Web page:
Low Dose Naltrexone (LDN) for Lyme Disease
Naltrexone is an FDA-approved opiate antagonist that has traditionally been used to wean alcoholics and opioid dependent drug users off the substances, but, in a low dose (referred to as “low dose naltrexone” which is approx. 1/10 the dose used for drug/alcohol rehabilitation), can boost the immune system — helping those with HIV/AIDS, cancer, autoimmune diseases, and central nervous system disorders. Amazingly, LDN can reduce inflammation and oxidative stress, modulate the immune system, and even inhibit cancer cell proliferation.
Dr Mercola reports that, “The latest research in Experimental Biology and Medicine just confirmed that LDN does in fact target the opioid growth factor (OGF)/opioid growth factor receptor (OGFr) pathway to inhibit cell proliferation. Previous research by professor Ian S. Zagon of The Pennsylvania State University, who also conducted the Experimental Biology and Medicine study, found that OGF regulates the growth of cancer cells, and all cancer cells use the OGF-OGFr pathway in growth regulation. It is through this mechanism that LDN is thought to exert its profound inhibitory effect on cancer growth.
Further, LDN also works with your body’s immune system through its interactions with your body’s endorphins. Though most commonly referenced in relation to you mood, endorphins also play a role in pain relief, immune system regulation, growth of cells and angiogenesis (the growth of blood vessels that feed a tumor).
Typically, LDN is taken at bedtime, which blocks your opioid receptors, as well as the reception of endorphins, for a few hours in the middle of the night. This is believed to up-regulate vital elements of your immune system by increasing your body’s production of metenkephalin and endorphins (your natural opioids), hence improving your immune function.”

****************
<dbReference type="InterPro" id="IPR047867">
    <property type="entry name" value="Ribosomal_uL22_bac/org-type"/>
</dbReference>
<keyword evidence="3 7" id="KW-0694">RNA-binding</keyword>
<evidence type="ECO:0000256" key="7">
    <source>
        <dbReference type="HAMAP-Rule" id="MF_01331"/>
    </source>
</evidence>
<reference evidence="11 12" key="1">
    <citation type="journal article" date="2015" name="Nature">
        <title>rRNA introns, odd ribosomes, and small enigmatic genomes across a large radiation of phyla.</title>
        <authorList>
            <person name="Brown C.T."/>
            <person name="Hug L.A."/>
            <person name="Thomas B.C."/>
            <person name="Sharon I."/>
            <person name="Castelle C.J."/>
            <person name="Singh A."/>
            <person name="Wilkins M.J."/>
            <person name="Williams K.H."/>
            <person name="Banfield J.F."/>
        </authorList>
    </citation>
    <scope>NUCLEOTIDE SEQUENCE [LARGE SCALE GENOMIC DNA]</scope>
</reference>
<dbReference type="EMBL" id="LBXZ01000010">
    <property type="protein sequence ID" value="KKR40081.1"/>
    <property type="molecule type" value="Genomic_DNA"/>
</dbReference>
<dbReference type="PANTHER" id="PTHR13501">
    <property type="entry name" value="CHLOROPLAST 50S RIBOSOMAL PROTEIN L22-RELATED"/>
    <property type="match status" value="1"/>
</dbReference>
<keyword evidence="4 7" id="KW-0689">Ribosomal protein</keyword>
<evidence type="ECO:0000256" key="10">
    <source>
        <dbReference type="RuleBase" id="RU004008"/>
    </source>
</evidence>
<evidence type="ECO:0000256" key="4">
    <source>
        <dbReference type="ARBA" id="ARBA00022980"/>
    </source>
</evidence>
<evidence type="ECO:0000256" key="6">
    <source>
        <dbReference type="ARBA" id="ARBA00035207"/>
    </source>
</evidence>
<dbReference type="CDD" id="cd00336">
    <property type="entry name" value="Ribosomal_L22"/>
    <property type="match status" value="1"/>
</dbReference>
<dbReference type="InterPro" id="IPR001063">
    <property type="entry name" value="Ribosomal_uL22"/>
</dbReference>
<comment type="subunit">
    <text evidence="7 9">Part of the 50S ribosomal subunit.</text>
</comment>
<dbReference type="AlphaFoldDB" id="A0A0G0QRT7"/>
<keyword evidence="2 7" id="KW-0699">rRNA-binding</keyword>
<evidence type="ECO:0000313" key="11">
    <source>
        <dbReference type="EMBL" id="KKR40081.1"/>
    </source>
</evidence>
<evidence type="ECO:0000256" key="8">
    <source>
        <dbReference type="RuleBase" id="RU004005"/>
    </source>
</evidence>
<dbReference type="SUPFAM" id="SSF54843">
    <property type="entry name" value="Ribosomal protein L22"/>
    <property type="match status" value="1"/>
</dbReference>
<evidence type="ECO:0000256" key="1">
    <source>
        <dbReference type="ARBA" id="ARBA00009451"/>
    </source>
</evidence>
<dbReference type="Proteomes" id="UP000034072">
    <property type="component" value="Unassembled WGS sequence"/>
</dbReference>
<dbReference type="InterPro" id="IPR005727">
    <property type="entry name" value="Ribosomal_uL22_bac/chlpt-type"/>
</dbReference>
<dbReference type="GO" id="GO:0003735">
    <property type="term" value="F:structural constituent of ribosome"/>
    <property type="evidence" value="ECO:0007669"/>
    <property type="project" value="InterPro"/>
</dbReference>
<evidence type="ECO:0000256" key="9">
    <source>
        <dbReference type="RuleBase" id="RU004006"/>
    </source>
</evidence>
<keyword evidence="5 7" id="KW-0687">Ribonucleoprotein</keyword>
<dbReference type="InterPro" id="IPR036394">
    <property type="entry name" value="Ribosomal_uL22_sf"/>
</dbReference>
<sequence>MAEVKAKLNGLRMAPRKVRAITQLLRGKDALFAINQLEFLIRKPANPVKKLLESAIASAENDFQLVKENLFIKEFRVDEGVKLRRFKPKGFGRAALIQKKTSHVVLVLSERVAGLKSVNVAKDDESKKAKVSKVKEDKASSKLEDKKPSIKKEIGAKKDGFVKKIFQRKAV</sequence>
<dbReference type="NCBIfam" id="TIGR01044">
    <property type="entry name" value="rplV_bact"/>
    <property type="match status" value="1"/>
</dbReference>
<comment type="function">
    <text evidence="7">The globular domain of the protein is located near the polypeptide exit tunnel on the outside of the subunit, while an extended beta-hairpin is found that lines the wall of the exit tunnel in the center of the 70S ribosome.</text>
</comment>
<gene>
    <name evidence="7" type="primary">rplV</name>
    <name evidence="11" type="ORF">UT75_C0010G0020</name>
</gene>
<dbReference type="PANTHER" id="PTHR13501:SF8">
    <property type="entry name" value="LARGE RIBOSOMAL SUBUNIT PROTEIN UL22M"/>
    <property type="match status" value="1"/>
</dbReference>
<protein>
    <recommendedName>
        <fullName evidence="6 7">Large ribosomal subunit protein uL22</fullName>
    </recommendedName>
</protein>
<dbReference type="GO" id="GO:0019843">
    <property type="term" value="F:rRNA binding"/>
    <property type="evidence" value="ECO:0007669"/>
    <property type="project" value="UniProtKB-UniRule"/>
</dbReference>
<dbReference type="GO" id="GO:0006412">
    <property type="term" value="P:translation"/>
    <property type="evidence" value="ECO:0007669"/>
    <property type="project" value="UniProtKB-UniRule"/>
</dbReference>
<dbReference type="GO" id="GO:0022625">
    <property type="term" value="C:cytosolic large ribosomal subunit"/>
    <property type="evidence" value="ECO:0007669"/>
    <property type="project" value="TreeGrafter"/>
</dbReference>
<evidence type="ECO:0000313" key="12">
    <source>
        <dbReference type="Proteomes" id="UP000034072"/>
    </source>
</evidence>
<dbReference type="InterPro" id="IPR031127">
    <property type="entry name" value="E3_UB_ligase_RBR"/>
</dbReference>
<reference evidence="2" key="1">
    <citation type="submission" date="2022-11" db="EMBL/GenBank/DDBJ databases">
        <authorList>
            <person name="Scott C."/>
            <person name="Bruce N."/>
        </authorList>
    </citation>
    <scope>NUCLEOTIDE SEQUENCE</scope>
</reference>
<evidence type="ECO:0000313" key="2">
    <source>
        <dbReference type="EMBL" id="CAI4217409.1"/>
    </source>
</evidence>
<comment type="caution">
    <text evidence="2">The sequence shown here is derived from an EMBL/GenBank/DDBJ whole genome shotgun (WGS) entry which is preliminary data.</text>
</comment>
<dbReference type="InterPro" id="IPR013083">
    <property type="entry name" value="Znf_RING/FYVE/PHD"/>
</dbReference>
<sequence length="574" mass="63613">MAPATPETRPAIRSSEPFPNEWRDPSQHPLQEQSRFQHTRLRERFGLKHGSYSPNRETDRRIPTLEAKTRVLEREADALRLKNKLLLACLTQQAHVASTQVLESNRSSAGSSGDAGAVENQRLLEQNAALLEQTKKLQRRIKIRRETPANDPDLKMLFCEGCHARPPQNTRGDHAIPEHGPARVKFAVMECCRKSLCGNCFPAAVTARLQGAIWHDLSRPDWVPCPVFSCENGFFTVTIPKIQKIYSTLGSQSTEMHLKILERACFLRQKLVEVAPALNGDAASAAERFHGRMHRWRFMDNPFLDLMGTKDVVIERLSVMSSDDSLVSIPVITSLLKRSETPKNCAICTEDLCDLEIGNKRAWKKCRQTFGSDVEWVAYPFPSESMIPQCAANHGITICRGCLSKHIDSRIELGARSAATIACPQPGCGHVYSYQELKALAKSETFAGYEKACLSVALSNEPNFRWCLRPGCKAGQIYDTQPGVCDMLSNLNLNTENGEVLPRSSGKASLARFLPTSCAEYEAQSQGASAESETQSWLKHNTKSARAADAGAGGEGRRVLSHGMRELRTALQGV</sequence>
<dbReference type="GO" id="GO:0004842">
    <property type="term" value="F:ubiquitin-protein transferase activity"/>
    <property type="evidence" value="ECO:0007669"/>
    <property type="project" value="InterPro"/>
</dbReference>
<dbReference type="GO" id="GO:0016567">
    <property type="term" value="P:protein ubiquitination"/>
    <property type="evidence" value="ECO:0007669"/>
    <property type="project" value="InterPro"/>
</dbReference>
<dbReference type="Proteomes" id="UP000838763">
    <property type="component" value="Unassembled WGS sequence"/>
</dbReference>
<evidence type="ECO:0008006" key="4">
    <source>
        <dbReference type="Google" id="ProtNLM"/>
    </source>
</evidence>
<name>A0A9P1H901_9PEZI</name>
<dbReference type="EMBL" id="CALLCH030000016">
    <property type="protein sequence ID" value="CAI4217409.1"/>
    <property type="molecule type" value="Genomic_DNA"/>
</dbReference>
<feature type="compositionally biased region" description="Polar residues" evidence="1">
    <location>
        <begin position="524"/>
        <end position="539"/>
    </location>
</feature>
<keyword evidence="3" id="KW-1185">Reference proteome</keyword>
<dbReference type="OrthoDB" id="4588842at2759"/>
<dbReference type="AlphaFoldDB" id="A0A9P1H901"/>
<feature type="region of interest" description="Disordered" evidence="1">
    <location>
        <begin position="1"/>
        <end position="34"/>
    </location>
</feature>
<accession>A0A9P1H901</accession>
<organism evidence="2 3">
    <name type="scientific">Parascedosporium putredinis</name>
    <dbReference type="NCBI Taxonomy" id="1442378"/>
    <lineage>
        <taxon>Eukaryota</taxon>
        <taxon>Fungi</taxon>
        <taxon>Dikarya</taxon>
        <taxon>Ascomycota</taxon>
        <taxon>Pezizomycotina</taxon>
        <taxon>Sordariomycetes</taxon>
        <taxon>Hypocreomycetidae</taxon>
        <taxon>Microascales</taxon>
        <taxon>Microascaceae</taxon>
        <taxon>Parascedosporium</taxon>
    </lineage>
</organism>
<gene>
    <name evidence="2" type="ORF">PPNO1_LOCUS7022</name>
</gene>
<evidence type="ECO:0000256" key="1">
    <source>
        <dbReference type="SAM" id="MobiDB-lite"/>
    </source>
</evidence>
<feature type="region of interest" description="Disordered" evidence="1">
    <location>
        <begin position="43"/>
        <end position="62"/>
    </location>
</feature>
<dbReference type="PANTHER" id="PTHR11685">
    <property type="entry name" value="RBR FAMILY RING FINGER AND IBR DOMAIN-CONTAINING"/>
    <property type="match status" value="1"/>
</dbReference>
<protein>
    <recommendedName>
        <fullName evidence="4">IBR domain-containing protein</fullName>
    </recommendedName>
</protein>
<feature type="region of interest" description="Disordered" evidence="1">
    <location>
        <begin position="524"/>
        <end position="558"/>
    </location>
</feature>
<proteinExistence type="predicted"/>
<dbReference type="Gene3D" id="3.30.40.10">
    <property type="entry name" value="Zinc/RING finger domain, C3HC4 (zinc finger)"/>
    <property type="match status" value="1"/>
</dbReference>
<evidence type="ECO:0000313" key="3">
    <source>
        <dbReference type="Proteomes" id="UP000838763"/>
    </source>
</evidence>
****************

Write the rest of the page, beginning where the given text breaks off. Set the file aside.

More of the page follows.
Rice’s Pharmacy reports that, “Accumulating evidence suggests that Low Dose Naltrexone (LDN; 3.0-4.5 mg orally, taken once daily at bedtime) can promote health supporting immune-modulation which may reduce various cancer-causing and inflammatory autoimmune processes. LDN may also play a role in healing and repair of tissues, as well as promoting stress resilience, social bonding, and emotional well-being; and helping with psychiatric problems such as autism and depression.
Chronic Lyme disease is often the result of not only infections with borrelial organisms (the most well-known culprit) but also multiple co-infections with other bacteria and parasites. These multiple co-infections may suppress the immune system or may cause a nonspecific stimulation of the immune system, leading to inflammation, pain, and immune dysfunction.”
- Low Dose Naltrexone and Lyme disease by Dr Ken Singleton
- Lose Dose Naltrexone (LDN) – Wonder Drug For Lyme Disease & Other Chronic Illnesses?
- Low-Dose Naltrexone (LDN): One of the RARE Drugs that Actually Helps Your Body to Heal Itself by Dr Mercola
- LDN and Lyme Disease